Noted Criticisms of DOD's Proposed Regulations
To continue the discussion on DOD definitions related to electronic parts in Section 818(f) of the 2012 NDAA, the regulation states that an electronic part is an IC or integrated circuit, includes a discrete electronic component, which includes transistors, capacitors, resistors, diodes or a circuit assembly. But final regulations clearly include any embedded software or firmware in an electrical part. And the responsibility to detect and eliminate counterfeit parts applies to companies that supply products containing electronic parts as well as the companies that supply individual electronic units.
Major criticisms of DOD’s proposed regulations is that they haven’t identified what an effective detection system should be. Risk issues with parts required for mission critical obsolete parts remains high. DOD, in final regulations addresses the criticism by openly recognizing and even endorsing implementing a risk-based approach for contractors to detect counterfeits and avoid them utilizing risk-based policies an procedures as outlined in DFARS 246.870-2(b).
The final rule describes the risk-based analysis that individual contractors are expected to assume when determining the inspections and tests they will administer on electronic parts. Selection of tests and inspections will be left to the contractors discretion to minimize risk to the Government. Considerations by contractors should include evaluating probabilities of receiving counterfeit parts, decisions on tests or inspections that will identify incoming counterfeit parts, and consequences of risk should a counterfeit part be installed and the potential safety issues or impact on program success such installations could create.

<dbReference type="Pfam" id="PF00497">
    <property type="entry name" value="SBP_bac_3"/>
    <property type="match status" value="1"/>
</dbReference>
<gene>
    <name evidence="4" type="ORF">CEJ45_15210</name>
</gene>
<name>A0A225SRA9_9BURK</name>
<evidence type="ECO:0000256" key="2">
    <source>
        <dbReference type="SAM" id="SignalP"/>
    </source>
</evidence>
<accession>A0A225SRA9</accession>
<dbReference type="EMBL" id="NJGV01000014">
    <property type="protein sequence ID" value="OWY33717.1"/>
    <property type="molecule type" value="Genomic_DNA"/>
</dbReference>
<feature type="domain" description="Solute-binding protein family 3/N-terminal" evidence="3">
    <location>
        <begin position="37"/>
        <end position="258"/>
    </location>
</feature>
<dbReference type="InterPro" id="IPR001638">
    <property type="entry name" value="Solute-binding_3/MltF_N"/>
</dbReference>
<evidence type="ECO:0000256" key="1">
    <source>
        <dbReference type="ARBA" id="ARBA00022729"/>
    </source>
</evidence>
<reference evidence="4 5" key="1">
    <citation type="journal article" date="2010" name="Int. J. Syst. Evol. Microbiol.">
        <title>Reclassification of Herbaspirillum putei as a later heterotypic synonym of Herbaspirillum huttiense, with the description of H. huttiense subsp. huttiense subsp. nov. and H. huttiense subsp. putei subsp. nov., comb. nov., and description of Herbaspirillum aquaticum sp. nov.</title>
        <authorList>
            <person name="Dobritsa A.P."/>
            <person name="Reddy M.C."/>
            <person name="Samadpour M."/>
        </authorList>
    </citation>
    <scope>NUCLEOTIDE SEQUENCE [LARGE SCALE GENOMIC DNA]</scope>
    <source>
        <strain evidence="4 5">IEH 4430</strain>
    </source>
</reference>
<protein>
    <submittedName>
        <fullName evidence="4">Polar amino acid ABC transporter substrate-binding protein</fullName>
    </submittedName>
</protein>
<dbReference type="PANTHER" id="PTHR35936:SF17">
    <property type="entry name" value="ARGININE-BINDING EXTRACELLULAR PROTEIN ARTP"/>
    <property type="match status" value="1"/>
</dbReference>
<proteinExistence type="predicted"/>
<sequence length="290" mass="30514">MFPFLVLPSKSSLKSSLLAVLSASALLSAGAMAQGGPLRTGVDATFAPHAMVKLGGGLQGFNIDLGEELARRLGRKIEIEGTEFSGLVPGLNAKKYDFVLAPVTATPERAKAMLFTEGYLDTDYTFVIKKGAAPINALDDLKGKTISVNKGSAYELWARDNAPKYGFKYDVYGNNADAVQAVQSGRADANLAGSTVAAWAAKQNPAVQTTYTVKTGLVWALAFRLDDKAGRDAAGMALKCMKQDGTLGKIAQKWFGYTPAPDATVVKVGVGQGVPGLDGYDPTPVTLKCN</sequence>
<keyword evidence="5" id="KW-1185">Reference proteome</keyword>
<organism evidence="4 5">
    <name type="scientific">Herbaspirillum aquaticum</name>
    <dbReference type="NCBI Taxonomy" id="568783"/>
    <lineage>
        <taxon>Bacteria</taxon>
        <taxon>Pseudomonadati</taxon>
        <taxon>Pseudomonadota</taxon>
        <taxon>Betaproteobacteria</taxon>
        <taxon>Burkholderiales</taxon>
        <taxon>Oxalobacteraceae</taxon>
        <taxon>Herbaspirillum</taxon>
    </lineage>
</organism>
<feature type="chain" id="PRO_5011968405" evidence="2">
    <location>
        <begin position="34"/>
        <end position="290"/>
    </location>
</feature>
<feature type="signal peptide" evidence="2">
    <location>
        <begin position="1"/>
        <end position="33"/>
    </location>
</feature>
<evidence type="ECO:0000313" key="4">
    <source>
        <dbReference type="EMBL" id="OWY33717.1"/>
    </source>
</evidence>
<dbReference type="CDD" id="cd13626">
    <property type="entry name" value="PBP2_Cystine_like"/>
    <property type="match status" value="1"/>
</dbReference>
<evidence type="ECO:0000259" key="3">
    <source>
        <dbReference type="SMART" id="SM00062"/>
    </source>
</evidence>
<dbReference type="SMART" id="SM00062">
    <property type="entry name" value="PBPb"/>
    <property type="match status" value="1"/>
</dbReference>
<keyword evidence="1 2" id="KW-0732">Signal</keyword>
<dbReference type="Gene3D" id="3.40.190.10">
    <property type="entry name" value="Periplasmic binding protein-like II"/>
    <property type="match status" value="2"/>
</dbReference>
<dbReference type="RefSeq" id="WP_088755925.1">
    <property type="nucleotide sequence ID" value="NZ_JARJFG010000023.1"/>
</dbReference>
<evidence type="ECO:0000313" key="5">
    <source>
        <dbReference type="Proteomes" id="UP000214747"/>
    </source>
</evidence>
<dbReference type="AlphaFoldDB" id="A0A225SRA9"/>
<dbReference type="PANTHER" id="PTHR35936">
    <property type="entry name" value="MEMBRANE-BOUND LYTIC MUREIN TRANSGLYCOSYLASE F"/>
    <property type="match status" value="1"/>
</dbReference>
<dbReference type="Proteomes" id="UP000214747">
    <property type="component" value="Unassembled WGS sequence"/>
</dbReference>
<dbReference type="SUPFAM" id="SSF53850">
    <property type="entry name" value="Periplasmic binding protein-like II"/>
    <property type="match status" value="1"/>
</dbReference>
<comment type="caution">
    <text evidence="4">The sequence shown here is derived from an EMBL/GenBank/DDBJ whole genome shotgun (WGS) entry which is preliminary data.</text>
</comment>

As Contractors continue to wade through these bureaucratic regulations, the focus has to be on what is best for the individual supplier or contractor as well as the Government and the funded programs. How do we protect our businesses from the dishonesty surrounding the counterfeit world? Contact firstname.lastname@example.org for information on GCI’s solutions to these problems.